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(Wired)   Copyright notice on Mumford & Sons' new CD makes it illegal to lend the disc to anyone, a move with wide-ranging implications for both Mumford & Sons fans who still use CD players   (wired.com) divider line 70
    More: Stupid, Mumford & Sons, CD players, optical discs, college kids, logical implications, copyrights, first sale, federal jury  
•       •       •

4243 clicks; posted to Entertainment » on 26 Dec 2012 at 7:14 PM (2 years ago)   |  Favorite    |   share:  Share on Twitter share via Email Share on Facebook   more»



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2012-12-26 02:39:34 PM  
Hidden in the fine print on the back ofBabel is an odd provision that clearly states: "The copyright in this sound recording and artwork is owned by Mumford & Sons. Warning: all rights reserved. Unauthorized copying, reproduction, hiring, lending, public performance and broadcasting prohibited." Most of that all seems legit, but "lending"? Since when can't people let friends borrow their records?

Oh, my gosh, this is horrible! How can they possibly do that?! And that lawyer quoted in the story said in his tweet that it's "silly, invalid, and pernicious"! Why, what does the Copyright Act have to say about this?
17 USC 109(b)(1)(A): "... unless authorized by the owners of copyright..., neither the owner of a particular phonorecord... may, for the purposes of direct or indirect commercial advantage, dispose of, or authorize the disposal of, the possession of that phonorecord... by rental, lease, or lending, or by any other act or practice in the nature of rental, lease, or lending.

... oh.

Yeah, this is much ado about nothing, and the quoted lawyer is trying to drum up business through FUD and propaganda. This provision was added to prevent Blockbuster and similar places from buying a single copy of a DVD at normal retail price and renting it out for years without paying royalties - or conversely, to allow places like Blockbuster to exist without the movie distributors forcing everyone to sign contracts to ban the rental market.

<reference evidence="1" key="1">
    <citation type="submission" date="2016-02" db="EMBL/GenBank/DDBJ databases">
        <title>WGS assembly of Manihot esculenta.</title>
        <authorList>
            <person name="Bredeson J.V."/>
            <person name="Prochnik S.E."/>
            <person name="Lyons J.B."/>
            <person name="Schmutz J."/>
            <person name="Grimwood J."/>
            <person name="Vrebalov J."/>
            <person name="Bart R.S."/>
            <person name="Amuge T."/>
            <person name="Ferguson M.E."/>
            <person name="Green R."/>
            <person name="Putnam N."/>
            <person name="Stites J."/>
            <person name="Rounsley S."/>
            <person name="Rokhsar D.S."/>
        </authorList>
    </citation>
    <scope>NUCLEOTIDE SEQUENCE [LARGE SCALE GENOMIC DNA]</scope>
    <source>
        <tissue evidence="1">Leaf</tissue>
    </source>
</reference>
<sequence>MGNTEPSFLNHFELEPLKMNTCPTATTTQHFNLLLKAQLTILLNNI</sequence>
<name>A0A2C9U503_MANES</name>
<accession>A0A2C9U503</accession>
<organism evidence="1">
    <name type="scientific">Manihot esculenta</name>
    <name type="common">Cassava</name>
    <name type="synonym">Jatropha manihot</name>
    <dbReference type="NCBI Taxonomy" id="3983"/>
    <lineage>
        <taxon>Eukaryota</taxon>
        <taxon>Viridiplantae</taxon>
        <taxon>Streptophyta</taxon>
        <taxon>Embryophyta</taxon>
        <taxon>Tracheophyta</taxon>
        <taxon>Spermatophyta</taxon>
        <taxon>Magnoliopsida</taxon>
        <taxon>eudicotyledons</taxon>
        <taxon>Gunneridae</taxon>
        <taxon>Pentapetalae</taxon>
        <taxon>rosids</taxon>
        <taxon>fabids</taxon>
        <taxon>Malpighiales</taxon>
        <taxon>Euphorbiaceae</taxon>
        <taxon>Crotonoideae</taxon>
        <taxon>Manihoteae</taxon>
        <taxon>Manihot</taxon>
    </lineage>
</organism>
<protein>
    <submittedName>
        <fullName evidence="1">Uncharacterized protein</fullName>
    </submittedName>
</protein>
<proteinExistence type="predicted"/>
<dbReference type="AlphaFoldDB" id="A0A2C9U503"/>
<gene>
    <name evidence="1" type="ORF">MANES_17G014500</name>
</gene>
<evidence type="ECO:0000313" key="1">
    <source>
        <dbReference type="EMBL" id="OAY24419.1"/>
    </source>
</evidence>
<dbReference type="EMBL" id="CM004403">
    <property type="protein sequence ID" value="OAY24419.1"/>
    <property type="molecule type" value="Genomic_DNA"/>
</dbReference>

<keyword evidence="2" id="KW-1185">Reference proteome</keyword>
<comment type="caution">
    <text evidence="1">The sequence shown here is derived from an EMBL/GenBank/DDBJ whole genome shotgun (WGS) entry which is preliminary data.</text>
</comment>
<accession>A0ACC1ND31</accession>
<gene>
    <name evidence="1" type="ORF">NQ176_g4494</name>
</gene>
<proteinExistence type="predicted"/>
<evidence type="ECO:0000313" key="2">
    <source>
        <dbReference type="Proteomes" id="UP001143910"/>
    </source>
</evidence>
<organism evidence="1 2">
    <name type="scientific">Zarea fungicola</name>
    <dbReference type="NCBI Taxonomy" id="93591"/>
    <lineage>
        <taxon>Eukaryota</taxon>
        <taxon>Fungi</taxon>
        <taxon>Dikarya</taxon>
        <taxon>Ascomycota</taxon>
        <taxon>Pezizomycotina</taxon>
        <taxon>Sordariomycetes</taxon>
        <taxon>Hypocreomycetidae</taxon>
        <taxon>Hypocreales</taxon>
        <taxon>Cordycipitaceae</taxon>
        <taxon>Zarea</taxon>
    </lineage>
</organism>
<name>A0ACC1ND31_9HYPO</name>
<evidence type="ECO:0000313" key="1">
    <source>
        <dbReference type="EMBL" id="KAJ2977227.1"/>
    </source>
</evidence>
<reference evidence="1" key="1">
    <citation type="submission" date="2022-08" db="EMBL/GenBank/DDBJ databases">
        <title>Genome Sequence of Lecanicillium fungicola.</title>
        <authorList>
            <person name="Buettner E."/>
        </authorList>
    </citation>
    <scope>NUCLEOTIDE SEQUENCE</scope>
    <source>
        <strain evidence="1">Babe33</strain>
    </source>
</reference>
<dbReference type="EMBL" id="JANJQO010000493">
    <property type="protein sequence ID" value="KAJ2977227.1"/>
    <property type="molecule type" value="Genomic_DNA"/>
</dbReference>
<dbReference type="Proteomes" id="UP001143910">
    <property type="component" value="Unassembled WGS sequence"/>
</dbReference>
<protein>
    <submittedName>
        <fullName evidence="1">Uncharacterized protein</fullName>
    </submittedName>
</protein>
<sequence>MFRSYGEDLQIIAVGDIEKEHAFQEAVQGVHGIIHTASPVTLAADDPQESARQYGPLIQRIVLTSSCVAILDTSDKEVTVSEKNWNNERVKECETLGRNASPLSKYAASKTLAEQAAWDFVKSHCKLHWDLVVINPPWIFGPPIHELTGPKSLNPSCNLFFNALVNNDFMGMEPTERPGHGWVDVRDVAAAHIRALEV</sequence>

It's also not "new" - a simple Google search for the phrase will turn up tons and tons of sites using the same exact prohibition on lending.

So, no, Subby...
1) It's not making it illegal to lend the disc to anyone, provided you don't do it for commercial advantage.
2) It doesn't have "wide-ranging implications".

looneytunes09.files.wordpress.com
 
2012-12-26 02:44:20 PM  
Whew.  What a relief.  I was worried someone was going to try to lend me a boring CD of inauthentic folksy music made by some weakly talented English twats.
 
ZAZ [TotalFark]
2012-12-26 02:54:33 PM  
They're an English band. British copyright law doesn't have the first sale doctrine to the extent American law does. Maybe somebody tried to leak British law into an American product.
 
2012-12-26 02:54:59 PM  
who?
 
2012-12-26 02:57:45 PM  

MaudlinMutantMollusk: who?


I've seen them described as "Coldplay with banjos"
 
2012-12-26 03:02:05 PM  

Sliding Carp: MaudlinMutantMollusk: who?

I've seen them described as "Coldplay with banjos"


AKA "The soundtrack in Hell".
 
NFA [TotalFark]
2012-12-26 03:05:42 PM  

Sliding Carp: I've seen them described as "Drunk Coldplay with banjos"


Fixed that for ya!
 
2012-12-26 03:09:16 PM  
And  Theaetetus lays down the hammer of the law.
 
2012-12-26 03:10:39 PM  
Buy the Mumford and Sons album?  I think that I will wait.  I will wait...
 
2012-12-26 03:43:49 PM  
But those CD sales are what helped the band buy each other new mandolins!
 
2012-12-26 04:21:13 PM  
"(b) "lending" means making available for use, for a limited period of time and not for direct or indirect economic or commercial advantage, when it is made through establishments which are accessible to the public; " - Directive 2006/115/EC of the European Parliament

So, libraries I think.
 
2012-12-26 04:25:15 PM  
It's wrong to give someone  a Mumford and Sons album in the same way it's wrong to give them a disease.